It was the oddest thing…not only was the air quality pristine in there, but the water was clear.

Stunningly clear.

The water felt different too…it felt like the water at Queens University down the road. Orenda treated the Queens pool, but I never appreciated the difference the enzymes made. They have a big swim team, but have never had the 850-swimmer bather load that this little pool did. I realized I was waist deep in a liquid science experiment: enzymes vs. a bather load of 850 competitive swimmers. And I can guarantee you many of them peed in that pool.

Confirmation bias

I thought I knew what Orenda’s enzymes could do to water quality, having worked for Paddock Evacuator. We promoted them as part of the Evacuator package, because a deep clean of a pool and its system helps pool operators maintain good water quality. But until I was in that warmup pool, even I did not fully understand the power of these enzymes.

I finished my warm up routine and headed out to the sponsor’s tent. Lo and behold, Harold and Monica from Orenda were there. This confirmed what I assumed, but I went up to Harold to ask him anyway.

“Are you treating the warmup pool with enzymes?” I asked.

“Why do you ask?” Harold replied, grinning.

“Because it’s clear. It feels different. It’s better than it ever has been, and I’ve been swimming in this meet for years.”

Our conversation grew. Come to find out, Orenda wanted to treat the competition pool too, but the staff at the pool wouldn’t let it happen. All the better, I thought. It showed such a contrast between the two bodies of water.

The last day of the meet

Typically, water and air quality are horrible by the last day of a meet this size. I personally used the warmup pool at least six different times, and I was only swimming one event (two, if you count prelims and finals). Imagine how many times other swimmers were using the pool…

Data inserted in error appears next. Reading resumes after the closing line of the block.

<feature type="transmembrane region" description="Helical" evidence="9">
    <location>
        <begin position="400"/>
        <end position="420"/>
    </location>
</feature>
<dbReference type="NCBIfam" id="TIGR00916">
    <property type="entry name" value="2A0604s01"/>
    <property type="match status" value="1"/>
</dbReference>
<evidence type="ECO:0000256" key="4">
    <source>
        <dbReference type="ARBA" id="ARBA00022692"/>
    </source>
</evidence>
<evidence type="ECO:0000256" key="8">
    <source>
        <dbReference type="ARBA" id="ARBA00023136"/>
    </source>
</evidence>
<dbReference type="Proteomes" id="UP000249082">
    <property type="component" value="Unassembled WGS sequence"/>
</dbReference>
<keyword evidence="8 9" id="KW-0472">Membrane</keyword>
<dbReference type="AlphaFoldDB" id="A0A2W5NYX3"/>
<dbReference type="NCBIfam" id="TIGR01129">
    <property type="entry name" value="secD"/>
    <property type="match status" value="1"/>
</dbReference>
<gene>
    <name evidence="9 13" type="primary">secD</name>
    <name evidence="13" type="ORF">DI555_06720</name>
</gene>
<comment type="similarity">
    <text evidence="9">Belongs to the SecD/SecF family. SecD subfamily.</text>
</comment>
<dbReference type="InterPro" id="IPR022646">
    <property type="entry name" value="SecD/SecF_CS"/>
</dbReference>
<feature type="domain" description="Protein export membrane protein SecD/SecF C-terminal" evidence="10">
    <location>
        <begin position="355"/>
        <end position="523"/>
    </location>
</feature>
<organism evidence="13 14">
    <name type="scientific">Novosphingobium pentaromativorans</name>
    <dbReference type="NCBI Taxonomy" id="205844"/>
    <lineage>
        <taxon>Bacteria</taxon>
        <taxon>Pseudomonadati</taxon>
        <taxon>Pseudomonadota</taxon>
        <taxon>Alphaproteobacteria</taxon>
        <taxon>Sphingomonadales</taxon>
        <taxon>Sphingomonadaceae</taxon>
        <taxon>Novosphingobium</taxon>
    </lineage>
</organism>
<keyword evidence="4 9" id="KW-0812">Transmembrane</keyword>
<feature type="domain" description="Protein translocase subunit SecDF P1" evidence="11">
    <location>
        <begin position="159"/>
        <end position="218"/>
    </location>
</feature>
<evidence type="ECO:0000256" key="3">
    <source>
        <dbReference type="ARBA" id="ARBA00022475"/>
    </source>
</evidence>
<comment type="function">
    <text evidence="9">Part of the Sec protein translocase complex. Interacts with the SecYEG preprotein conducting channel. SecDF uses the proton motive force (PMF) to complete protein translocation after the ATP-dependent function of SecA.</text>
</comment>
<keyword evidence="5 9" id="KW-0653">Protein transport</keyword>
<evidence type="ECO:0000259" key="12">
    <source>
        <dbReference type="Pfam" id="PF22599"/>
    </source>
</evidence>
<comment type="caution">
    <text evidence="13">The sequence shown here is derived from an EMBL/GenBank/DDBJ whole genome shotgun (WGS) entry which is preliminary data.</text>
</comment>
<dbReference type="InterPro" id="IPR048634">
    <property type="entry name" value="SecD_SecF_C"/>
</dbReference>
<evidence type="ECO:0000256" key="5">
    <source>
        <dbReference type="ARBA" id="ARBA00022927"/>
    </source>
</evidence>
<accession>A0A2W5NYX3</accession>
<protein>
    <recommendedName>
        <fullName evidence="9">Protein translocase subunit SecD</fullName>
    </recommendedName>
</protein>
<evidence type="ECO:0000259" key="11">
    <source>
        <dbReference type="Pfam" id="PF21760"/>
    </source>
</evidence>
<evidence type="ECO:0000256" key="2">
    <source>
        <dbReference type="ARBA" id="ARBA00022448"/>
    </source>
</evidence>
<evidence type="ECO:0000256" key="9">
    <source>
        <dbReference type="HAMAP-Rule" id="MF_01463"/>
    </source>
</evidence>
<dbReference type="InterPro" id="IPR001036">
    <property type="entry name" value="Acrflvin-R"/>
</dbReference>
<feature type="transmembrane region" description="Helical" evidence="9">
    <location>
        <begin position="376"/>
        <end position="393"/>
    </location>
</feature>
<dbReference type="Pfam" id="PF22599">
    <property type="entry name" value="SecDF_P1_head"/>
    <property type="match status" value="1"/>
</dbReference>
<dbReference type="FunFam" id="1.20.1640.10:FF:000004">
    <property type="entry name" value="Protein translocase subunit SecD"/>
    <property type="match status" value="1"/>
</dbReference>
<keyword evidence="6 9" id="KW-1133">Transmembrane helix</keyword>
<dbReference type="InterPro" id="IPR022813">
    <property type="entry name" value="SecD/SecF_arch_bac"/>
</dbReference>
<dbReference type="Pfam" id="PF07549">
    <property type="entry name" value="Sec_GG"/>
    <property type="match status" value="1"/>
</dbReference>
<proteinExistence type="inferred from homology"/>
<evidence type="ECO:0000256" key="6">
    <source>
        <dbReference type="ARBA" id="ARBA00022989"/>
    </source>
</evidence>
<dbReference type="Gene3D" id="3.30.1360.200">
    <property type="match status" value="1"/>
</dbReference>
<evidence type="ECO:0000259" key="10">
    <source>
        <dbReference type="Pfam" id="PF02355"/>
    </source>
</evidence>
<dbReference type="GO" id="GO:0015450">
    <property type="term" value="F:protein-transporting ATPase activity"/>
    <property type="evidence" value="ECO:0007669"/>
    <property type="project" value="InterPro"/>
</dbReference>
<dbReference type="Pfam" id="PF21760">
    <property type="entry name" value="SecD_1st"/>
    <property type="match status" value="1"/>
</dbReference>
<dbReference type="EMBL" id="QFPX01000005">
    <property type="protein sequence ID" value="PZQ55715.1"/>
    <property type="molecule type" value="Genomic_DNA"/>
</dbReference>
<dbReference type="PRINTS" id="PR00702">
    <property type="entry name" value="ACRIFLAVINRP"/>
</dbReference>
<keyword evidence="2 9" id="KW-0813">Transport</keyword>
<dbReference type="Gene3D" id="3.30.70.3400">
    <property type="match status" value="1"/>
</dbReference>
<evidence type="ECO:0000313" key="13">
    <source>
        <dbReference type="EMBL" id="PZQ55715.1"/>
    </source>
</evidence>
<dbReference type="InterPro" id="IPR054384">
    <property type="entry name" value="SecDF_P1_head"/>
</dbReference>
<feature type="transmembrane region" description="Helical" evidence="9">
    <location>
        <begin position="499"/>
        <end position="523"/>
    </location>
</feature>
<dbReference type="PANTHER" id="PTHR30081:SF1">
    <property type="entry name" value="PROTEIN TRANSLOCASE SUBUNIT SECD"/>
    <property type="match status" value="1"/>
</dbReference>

Thanks to the Evacuator, the air quality remained pretty good throughout the meet…but the water quality in one of the two pools deteriorated far more than the other. Care to guess which pool looked worse on the last day?  Hint: it was the one which, for most of the day had only 8 swimmers at a time in it.

Meanwhile, the shallow little warmup pool maintained

Yes, it got cloudier, but I could still see 25 yards across. Compared to years past, when I could not see my own hands, it was obvious. That meet was when I became a devout believer in the power of enzyme water treatment.

We don’t need complex science to grasp what enzymes do. Enzymes devour bather waste and get it out of the water. That’s that.

After experiencing it first-hand, I would put these enzymes up against any swimming pool bather load. Orenda welcomes challenges…so bring it on.


P.S. I guess the improved warm up routine worked. I was fortunate enough to earn my trial cut in the 50 free.  You can watch the race here (sorry, no sound. The phone filming this had water in the microphone):